Is visiting the cemetery once a year enough?
Q. How often do widows visit the cemetery? I go to my husband’s grave, which is a 90-minute drive from my home, only once a year. I wonder whether others in my position visit more often.
It’s only human to ask, “Am I doing the right thing?” However, frequency of cemetery visits is not a barometer of love for and devotion to a mate. In my own unscientific survey of widowed friends and acquaintances, I found visiting patterns seem to vary, depending on what’s going on in our lives, geography (proximity of the cemetery), whether we’ve remarried or have a new partner, family traditions, and other factors.
One widow I talked to lived only 20 minutes from her mate’s cemetery until she moved recently. She drove to his grave quite often, especially in the first year. Her husband had died suddenly, and the visits brought her great solace. She tapered off as time went on and she became more engaged in her new life. However, I know someone else who also lost her spouse unexpectedly — and goes to her husband’s grave only on his birthday.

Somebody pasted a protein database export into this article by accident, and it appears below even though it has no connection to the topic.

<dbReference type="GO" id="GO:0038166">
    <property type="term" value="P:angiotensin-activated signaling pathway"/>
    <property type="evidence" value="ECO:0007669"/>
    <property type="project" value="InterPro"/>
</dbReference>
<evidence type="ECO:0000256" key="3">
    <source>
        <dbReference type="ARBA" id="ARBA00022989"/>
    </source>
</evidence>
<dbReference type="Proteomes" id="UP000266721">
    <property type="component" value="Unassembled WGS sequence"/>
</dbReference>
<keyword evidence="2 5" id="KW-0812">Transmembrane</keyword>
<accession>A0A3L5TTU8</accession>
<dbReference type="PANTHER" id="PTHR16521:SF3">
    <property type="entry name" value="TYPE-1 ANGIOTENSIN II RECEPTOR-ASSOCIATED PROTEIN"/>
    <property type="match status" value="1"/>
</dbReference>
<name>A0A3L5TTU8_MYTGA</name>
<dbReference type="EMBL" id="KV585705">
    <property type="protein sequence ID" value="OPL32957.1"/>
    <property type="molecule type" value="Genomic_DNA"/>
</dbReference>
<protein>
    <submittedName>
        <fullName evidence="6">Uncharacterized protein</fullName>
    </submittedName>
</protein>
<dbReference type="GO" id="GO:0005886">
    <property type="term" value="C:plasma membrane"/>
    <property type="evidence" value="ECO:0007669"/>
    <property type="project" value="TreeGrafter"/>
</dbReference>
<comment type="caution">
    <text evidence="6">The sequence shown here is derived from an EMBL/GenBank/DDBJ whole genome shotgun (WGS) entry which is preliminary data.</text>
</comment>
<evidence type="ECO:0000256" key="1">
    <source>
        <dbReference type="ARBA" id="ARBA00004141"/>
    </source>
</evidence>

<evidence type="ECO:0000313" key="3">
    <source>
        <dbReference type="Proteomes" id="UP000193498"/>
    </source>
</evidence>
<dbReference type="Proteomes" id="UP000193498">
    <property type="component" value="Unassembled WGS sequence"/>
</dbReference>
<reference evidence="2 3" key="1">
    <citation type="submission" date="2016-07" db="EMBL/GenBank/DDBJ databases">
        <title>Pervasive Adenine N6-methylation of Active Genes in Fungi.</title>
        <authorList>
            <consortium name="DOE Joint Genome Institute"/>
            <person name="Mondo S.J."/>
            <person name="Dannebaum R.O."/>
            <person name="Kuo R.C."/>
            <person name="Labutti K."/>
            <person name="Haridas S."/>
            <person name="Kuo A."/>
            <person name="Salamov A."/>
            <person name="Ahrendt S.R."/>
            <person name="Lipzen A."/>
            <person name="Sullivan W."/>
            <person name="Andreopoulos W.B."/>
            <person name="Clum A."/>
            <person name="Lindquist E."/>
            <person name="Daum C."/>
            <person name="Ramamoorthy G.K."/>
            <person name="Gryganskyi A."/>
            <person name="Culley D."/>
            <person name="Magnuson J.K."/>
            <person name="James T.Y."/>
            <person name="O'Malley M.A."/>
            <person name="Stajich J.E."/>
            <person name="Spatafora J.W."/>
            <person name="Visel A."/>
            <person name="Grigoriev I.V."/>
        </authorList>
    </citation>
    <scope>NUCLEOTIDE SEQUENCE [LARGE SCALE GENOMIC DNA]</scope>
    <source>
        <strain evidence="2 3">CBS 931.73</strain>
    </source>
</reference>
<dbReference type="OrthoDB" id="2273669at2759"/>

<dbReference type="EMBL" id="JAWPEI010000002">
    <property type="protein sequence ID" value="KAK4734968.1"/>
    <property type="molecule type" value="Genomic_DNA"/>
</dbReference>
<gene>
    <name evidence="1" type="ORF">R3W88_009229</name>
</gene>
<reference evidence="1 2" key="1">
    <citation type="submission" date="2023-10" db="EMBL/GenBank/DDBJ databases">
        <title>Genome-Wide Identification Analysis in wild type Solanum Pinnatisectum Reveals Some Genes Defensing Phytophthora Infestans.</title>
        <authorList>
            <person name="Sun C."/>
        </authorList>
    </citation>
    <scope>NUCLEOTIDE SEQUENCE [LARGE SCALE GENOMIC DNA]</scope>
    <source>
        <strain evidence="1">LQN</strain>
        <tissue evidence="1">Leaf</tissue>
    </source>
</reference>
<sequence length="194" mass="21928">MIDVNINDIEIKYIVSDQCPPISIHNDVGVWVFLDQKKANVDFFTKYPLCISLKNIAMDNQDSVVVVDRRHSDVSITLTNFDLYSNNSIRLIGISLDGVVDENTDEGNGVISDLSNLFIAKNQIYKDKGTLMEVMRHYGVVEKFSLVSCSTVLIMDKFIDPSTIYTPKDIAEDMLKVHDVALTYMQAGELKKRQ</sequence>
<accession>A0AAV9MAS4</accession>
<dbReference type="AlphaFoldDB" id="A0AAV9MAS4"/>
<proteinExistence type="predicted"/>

Choices can differ, too, for widows who find love again. One woman, happily married twice and widowed twice, does not visit the graves of either of her husbands. (She plans to be buried with her first mate.) On the other hand, a business acquaintance of mine lived with a widower for many years after her husband died. She and her significant other agreed to visit the graves of their spouses together. Many people ask a friend or relative to accompany them to make the visit easier.
I personally go to my husband’s grave once (and occasionally twice) a year with my grown sons. The drive to the cemetery (one hour each way) is a “trip” in more ways than one. It’s a bonding experience. We’re able to talk about family business and generally “hang out” without interruption or distraction. We return feeling renewed, connected, and comforted in knowing we’ve checked out the condition of the grave and the plantings around it.
Cemetery visits can be very healing, and people used to make them often. In the Victorian era, it was actually common to hold picnics at the graves of loved ones. But today our busy, stressful lives make demands on us. We all have our own rhythms, histories, and logistics to contend with. And we do whatever works.
Florence Isaacs is the author of several books on etiquette, including My Deepest Sympathies: Meaningful Sentiments for Condolence Notes and Eulogies. Have a question for Florence? Send her an email.
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